What’s worth tracking

At the end of the exercise, we came up with the following metrics that are absolute must haves for athletes to track. Ironically, they are simple and elegant and take the least technology to monitor.

Volume of training- This is an easy one. Volume is necessary to track simply because athletes need to ensure they are doing enough and progressing the right amount. For ultrarunners, volume is most effectively tracked by time. This is in contrast to road and track athletes who will typically track volume by miles.

Volume of vertical gain/loss- I track this with my athletes to see if they are matching the vertical gain/loss per mile as close as they can to the race. Many athletes can pick and choose different trails they have to run and during that pick and choose process, it is important to ensure there is an appropriate amount of vertical gain/loss throughout the week. I aggerate this on a weekly basis and try to get it within 10% of what the race will serve up. For example, the Western States 100 has 18,900 feet of vertical gain and 22,970 feet of loss in 100.2 miles for an elevation change of 417 feet/mile. In training when aggregated on a weekly or monthly basis, I try to have athlete target between 376-459 feet per mile, particularly in the last 8 weeks of training.

Post workout subjective feedback- Out of all of the metrics to track, this one is by far the most important. Athletes know how things are going, how fatigued they are and how well they can perform usually in advance of any way that we can track it. That’s precisely why when I discuss athlete’s training the question ‘how did it go?’ comes first. Not ‘How far did you run’ or ‘Did you run at the right intensity’ or ‘What was your heart rate?’ Those questions are far less important and can come later down the line.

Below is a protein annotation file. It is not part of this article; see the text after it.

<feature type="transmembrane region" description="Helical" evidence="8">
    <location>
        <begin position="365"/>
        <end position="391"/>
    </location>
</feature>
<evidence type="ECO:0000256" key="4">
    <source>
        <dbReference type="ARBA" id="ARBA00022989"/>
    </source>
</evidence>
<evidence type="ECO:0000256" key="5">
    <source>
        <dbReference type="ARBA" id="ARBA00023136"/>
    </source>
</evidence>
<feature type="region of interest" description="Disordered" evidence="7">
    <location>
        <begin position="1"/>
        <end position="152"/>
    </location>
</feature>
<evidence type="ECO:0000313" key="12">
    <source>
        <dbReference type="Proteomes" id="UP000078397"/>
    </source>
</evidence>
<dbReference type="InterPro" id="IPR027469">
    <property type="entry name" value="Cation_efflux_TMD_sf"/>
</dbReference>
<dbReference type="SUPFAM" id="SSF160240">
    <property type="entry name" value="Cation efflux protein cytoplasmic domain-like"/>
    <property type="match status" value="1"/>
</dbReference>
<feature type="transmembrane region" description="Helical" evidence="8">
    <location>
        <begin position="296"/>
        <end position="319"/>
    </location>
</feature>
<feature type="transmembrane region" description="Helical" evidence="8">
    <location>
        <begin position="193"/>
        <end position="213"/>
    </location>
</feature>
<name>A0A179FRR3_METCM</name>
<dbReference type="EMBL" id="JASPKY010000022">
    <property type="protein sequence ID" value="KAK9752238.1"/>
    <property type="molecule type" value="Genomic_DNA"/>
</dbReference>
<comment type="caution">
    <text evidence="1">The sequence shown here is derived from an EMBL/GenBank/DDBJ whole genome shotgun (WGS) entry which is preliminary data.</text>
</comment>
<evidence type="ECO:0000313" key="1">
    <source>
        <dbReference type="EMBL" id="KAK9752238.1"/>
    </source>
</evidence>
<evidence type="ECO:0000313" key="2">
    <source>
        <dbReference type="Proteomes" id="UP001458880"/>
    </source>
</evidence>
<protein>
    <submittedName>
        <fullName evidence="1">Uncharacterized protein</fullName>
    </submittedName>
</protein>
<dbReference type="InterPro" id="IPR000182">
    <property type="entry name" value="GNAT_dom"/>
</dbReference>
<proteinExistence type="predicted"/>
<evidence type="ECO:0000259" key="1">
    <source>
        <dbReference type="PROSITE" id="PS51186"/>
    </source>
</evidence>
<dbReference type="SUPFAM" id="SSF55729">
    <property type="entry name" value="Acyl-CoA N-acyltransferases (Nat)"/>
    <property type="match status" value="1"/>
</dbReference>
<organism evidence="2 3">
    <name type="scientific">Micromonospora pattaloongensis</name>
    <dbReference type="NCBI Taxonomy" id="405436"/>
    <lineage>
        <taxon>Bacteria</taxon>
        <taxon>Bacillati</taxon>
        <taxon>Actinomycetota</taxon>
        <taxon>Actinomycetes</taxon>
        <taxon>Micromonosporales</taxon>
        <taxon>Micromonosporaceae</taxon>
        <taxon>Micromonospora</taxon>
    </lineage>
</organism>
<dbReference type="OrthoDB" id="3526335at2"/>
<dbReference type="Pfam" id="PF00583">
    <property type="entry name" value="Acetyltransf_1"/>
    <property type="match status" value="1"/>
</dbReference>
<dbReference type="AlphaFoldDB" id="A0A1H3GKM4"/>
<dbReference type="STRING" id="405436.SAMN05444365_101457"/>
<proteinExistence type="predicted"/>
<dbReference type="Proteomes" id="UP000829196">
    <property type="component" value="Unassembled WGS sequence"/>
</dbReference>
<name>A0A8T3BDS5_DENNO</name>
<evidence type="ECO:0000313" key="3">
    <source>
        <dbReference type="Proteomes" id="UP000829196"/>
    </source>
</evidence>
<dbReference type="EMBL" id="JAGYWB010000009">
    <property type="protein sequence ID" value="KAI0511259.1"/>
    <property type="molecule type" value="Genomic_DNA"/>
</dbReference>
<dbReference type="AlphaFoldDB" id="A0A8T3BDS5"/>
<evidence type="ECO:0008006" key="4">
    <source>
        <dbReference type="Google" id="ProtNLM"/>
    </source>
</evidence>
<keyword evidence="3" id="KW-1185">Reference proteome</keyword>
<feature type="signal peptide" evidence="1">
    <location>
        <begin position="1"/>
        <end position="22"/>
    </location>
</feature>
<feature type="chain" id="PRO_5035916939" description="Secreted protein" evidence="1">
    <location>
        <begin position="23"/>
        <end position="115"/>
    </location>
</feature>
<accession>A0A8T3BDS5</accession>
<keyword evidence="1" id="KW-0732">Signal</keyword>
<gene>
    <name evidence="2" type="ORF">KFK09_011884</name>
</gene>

My go-to tracking system

While there are a lot of ‘it depends on…’ situations in the above chart, 95% of the athletes I work I track exclusively through the green sections of the chart 90% of the time. I keep the tracking system simple for athletes simply because the three metrics above provide the largest return on investment and the curve for diminishing returns drops off pretty steeply from there. Quality supersedes quantity in this situation. The other things I add for athletes most often during the year are periodic sweat rate tests, blood testing (which I interpret myself and only when warranted) and time hiking vs running.

I recommend using TrainingPeaks to track these metrics and bring them all under one roof. During my coaching career, I have used systems as simple as spreadsheets and word documents, the GPS device native apps like Garmin and Suunto, and even have built our own training tools to use with athletes. They all pale in comparison to the ease and power you get out of TrainingPeaks’ (in an effort to full disclosure, I am not compensated by TrainingPeaks in any way. We actually pay to use their software). Its ability to track all sorts of things and make it easy is quite simply the best out there.


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Comments 1

  1. I believe HRV is probably one of the best trackers of adaptation to training and recovery. Is hard to believe that you are indicating that HRV is useless to measure. Maybe by using the right tools, tracking devices, model and analysis in this could be much higher value for you and your athletes. Best regards, Iñaki.